“If the governor signs it, a bill that has passed the California legislature will end businesses that “house hundreds of dogs, mostly greyhounds, for the sole purpose of draining their blood”. These are the words of Nathan Winograd in an email to me. I investigated this because it sounds shocking. Perhaps the back story is not as shocking as it sounds but this practice of confining greyhounds in a closed community for the purpose of draining their blood is going to be stopped if a proposed law by Sen. Scott Wilk, R-Santa Clarita manages to get through California’s legislature.
The bill would expand the state’s animal blood supply. It would allow community-based donations similar to human blood banks. Another bill is being promoted by Assemblyman Richard Bloom, D-Santa Monica, on the same topic, which would allow veterinarians to collect and sell canine donor blood.
Apparently, greyhounds are used as blood donors because they have a universal canine blood type. Animal advocates believe that the animals are mistreated. The operators and their supporters argue that close colonies allow suppliers to maintain good quality control over the blood supply.
One lady who discovered the unsatisfactory state of the supply of canine blood in California is Robyn Black. Her dog who was “my baby” died because of the inability to provide him with a life-saving blood transfusion. He was at a veterinary clinic because of an autoimmune disease.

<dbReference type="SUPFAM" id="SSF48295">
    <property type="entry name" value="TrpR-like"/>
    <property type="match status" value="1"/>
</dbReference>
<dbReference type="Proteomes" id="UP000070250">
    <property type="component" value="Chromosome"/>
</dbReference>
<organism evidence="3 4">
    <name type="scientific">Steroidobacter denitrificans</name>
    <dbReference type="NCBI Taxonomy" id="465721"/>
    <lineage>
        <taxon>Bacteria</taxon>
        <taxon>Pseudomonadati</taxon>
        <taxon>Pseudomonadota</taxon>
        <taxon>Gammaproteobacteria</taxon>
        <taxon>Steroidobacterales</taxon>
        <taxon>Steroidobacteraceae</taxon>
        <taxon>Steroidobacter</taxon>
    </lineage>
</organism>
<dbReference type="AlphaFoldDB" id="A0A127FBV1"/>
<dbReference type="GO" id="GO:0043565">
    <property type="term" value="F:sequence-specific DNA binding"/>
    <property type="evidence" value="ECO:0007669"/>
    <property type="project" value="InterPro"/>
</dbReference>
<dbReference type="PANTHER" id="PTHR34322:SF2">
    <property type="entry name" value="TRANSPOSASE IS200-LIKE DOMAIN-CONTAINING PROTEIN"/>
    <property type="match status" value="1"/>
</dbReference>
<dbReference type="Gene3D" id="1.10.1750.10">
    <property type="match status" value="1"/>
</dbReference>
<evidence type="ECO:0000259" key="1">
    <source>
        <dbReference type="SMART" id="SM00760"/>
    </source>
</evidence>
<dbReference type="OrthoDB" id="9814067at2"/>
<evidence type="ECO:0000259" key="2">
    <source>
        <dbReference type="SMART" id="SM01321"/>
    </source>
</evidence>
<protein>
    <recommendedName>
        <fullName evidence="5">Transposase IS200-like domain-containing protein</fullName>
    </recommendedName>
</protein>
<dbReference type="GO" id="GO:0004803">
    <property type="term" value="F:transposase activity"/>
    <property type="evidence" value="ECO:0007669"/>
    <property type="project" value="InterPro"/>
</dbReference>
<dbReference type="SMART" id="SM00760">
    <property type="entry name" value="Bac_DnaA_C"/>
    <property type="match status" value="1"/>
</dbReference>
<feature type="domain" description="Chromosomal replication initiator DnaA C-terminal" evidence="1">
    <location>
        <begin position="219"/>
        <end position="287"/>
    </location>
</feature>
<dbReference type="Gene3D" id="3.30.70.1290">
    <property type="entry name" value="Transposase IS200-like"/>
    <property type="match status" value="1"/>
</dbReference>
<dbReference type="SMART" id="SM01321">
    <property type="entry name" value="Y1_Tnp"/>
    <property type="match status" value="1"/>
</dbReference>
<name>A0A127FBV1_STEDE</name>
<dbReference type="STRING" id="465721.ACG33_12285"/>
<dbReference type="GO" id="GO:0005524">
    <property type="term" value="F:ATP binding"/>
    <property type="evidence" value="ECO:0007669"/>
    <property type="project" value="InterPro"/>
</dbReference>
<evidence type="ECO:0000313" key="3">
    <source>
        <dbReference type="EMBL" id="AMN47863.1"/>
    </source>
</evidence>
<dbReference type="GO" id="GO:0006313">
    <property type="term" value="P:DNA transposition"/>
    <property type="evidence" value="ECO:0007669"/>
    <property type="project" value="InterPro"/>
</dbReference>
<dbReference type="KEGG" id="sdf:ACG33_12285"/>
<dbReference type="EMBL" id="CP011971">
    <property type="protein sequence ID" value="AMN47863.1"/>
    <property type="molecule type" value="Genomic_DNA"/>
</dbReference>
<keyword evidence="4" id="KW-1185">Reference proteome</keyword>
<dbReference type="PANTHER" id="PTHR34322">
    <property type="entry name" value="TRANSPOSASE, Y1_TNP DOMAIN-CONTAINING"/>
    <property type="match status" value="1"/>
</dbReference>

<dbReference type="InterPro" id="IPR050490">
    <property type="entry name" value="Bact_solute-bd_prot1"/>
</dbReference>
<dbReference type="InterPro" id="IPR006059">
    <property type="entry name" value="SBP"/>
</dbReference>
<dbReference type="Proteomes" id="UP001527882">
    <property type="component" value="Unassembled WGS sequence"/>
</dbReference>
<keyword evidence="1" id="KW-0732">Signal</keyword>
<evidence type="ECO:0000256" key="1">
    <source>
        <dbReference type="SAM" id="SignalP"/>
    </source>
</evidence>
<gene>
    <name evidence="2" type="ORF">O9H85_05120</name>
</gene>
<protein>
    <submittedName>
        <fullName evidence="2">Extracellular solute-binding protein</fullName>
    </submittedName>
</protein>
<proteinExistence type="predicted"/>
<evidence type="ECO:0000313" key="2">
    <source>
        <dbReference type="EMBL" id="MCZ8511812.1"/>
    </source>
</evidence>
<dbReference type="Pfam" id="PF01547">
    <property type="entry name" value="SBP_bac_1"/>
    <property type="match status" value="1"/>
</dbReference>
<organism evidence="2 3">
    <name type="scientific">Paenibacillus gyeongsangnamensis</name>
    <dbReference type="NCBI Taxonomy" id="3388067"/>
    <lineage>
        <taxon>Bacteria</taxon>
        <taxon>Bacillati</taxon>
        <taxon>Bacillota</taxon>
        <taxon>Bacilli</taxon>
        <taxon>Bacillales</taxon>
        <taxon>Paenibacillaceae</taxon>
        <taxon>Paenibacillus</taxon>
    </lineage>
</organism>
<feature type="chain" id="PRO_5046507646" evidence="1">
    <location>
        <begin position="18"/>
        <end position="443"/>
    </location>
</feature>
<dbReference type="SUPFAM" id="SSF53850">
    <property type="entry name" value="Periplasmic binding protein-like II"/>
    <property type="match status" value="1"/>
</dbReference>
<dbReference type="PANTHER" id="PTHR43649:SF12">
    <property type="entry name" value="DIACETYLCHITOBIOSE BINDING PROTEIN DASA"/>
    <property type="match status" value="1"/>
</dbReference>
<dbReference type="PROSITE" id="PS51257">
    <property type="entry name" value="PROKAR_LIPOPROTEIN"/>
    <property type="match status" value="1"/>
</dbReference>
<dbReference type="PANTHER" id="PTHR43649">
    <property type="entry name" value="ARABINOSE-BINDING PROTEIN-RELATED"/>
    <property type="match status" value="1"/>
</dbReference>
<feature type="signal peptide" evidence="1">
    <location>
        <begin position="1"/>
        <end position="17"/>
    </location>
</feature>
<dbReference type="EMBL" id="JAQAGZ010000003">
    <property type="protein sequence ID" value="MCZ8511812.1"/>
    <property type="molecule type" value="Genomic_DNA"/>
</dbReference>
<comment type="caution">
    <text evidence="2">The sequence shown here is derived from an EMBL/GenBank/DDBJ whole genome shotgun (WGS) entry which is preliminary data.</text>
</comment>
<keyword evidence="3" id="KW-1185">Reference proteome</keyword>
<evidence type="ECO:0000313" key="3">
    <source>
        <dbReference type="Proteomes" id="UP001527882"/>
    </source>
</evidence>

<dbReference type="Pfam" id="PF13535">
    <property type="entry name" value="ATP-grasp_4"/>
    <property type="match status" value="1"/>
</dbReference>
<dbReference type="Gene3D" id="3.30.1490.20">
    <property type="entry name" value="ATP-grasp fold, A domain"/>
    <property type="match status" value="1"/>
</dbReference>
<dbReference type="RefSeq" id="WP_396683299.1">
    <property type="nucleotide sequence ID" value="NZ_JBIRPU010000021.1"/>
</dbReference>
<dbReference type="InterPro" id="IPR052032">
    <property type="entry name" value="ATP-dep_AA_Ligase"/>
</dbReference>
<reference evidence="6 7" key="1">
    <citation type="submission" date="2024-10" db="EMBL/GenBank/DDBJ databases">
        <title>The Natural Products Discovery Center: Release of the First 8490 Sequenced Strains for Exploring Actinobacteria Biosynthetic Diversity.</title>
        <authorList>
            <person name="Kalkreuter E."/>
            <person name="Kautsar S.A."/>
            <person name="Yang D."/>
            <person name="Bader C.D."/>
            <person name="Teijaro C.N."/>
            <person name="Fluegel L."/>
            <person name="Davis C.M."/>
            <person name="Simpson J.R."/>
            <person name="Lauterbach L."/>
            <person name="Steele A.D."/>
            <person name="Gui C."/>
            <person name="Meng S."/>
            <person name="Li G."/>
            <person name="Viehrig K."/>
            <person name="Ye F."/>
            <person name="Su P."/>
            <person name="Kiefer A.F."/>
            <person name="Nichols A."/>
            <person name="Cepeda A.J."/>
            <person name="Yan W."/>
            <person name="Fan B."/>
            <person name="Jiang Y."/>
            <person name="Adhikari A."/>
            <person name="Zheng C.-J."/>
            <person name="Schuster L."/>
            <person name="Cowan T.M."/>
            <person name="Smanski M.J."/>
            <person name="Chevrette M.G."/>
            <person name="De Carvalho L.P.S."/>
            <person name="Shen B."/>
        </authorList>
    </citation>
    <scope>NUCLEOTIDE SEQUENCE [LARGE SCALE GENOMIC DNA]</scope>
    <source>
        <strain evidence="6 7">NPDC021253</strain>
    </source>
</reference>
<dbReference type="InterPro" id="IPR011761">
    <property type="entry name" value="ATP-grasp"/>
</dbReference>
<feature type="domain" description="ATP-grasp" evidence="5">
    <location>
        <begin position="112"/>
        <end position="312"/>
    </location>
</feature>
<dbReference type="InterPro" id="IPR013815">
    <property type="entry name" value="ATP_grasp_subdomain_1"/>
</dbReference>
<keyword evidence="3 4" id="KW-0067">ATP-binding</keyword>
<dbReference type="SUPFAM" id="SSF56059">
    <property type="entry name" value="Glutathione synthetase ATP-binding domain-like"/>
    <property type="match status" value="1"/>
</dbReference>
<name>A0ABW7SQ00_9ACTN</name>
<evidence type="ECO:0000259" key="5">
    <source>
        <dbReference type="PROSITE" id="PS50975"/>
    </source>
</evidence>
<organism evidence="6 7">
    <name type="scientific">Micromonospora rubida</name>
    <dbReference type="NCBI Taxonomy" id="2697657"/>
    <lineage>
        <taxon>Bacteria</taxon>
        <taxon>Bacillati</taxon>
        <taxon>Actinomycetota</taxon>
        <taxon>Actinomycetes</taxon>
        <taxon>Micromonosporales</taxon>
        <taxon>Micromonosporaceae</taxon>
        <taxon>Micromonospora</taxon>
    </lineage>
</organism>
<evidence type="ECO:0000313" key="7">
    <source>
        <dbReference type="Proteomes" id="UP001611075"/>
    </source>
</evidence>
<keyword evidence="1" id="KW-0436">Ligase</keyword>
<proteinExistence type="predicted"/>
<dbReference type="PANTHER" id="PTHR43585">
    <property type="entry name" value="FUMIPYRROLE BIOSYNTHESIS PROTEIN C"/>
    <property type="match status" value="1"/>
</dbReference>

She discovered that California state law prevented a clinic that she had found that could supply the blood from selling donor blood to another clinic. She also found that there were only two commercial animal blood donor banks in the state which are approved to operate.
My understanding of this matter is that those businesses are Hemopet based in Garden Grove and Dixon-based Animal Blood Resources International. NBC News reached out to them for a comment on the proposed change in the law but they were unwilling to respond.
The person who runs the animal welfare advocacy group Beagle Freedom Project, Shannon Keith, has reviewed the conditions at Hemopet. NBC News reports that she was horrified by the conditions. She offered to walk the dogs. I presume that the offer was not accepted.
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